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Cityscape: Volume 18 Number 2 | Prepurchase Counseling Effects on Mortgage Performance: Empirical Analysis of NeighborWorks® America’s Experience


The goal of Cityscape is to bring high-quality original research on housing and community development issues to scholars, government officials, and practitioners. Cityscape is open to all relevant disciplines, including architecture, consumer research, demography, economics, engineering, ethnography, finance, geography, law, planning, political science, public policy, regional science, sociology, statistics, and urban studies.

Cityscape is published three times a year by the Office of Policy Development and Research (PD&R) of the U.S. Department of Housing and Urban Development.

Borrower Beware

Volume 18, Number 2

Mark D. Shroder

Michelle P. Matuga

Prepurchase Counseling Effects on Mortgage Performance: Empirical Analysis of NeighborWorks® America’s Experience

Neil S. Mayer
Neil Mayer & Associates

Kenneth Temkin
Temkin Associates

NeighborWorks® America has a nationwide network of nonprofit affiliates offering prepurchase counseling throughout the country. This study, based on 75,000 loans origi­nated between 2007 and 2009, analyzes the effect of prepurchase counseling and educa­tion provided by the network on the performance of counseled borrowers’ mortgages compared with the performance of borrowers who received no such counseling services. The counseling includes help in avoiding deceptive practices, such as misleading starter interest rates without disclosure of their later increase.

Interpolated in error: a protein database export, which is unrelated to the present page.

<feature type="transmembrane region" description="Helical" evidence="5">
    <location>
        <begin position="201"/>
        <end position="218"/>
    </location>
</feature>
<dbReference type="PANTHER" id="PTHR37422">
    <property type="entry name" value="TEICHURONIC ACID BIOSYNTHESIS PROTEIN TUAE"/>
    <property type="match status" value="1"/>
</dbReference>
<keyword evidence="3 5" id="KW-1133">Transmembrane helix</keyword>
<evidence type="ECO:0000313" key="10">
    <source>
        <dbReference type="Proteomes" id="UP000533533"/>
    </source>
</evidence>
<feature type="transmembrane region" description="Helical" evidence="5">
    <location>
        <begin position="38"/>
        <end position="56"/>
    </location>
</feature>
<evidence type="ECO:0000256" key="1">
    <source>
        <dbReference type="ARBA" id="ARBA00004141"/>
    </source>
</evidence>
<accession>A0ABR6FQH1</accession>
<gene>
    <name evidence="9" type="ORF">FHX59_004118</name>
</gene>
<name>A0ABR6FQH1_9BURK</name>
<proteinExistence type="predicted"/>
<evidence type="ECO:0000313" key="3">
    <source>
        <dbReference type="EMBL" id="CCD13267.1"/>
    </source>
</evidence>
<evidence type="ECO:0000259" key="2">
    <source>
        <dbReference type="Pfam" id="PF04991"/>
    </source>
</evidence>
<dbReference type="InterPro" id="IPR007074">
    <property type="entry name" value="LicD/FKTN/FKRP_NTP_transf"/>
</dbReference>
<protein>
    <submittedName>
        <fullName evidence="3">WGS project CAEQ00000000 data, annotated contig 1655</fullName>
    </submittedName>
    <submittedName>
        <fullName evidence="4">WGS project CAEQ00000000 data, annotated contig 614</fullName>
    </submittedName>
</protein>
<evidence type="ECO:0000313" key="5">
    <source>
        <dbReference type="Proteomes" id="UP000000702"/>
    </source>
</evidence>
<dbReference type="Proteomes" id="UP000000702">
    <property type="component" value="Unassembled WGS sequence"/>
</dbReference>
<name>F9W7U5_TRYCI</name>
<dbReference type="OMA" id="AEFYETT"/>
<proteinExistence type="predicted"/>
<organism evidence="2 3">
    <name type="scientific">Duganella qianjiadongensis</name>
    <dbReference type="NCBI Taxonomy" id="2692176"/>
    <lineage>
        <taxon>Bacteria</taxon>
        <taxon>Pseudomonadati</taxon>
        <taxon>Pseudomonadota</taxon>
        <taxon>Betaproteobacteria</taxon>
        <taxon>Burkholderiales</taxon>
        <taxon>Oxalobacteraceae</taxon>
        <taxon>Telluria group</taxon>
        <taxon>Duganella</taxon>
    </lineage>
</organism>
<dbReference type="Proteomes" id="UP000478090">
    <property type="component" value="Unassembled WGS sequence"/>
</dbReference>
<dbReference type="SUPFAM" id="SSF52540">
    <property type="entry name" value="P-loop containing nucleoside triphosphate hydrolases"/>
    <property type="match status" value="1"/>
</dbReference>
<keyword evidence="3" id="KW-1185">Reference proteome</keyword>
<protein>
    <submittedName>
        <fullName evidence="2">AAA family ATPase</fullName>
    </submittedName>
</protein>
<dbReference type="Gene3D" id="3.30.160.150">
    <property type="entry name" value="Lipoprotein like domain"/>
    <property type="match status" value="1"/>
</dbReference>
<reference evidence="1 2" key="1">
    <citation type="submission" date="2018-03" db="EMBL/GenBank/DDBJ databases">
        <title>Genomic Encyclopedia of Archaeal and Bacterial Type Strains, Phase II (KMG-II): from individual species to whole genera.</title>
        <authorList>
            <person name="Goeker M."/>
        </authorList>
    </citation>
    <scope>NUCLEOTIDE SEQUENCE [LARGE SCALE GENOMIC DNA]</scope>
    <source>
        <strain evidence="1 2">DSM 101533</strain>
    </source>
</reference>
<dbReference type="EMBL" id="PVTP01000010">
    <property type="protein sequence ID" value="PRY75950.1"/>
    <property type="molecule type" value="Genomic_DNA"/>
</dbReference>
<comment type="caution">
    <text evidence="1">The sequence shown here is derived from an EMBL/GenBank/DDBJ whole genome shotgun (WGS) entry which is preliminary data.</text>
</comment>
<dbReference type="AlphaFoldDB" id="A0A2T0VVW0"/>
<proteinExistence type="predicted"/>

The study shows that NeighborWorks® America’s prepurchase counseling works. Clients receiving counseling are one-third less likely to become 90 or more days delinquent dur­ing the first 2 years than those not receiving counseling. The finding is consistent across years of origin, even as the mortgage market changed, and it applies equally to first-time homebuyers and repeat buyers. The analysis uses two methods to avoid a com­mon pitfall of such studies: selection bias. It employs propensity scoring to reduce the differences between counseled and noncounseled samples and includes many variables available from credit-reporter Experian to measure borrowers’ credit attitude and ap­proach that would usually be unobservable. The effect of counseling remains strong after selection bias is limited, reducing the likelihood that borrowers get into trouble through deceptive practices and other means.

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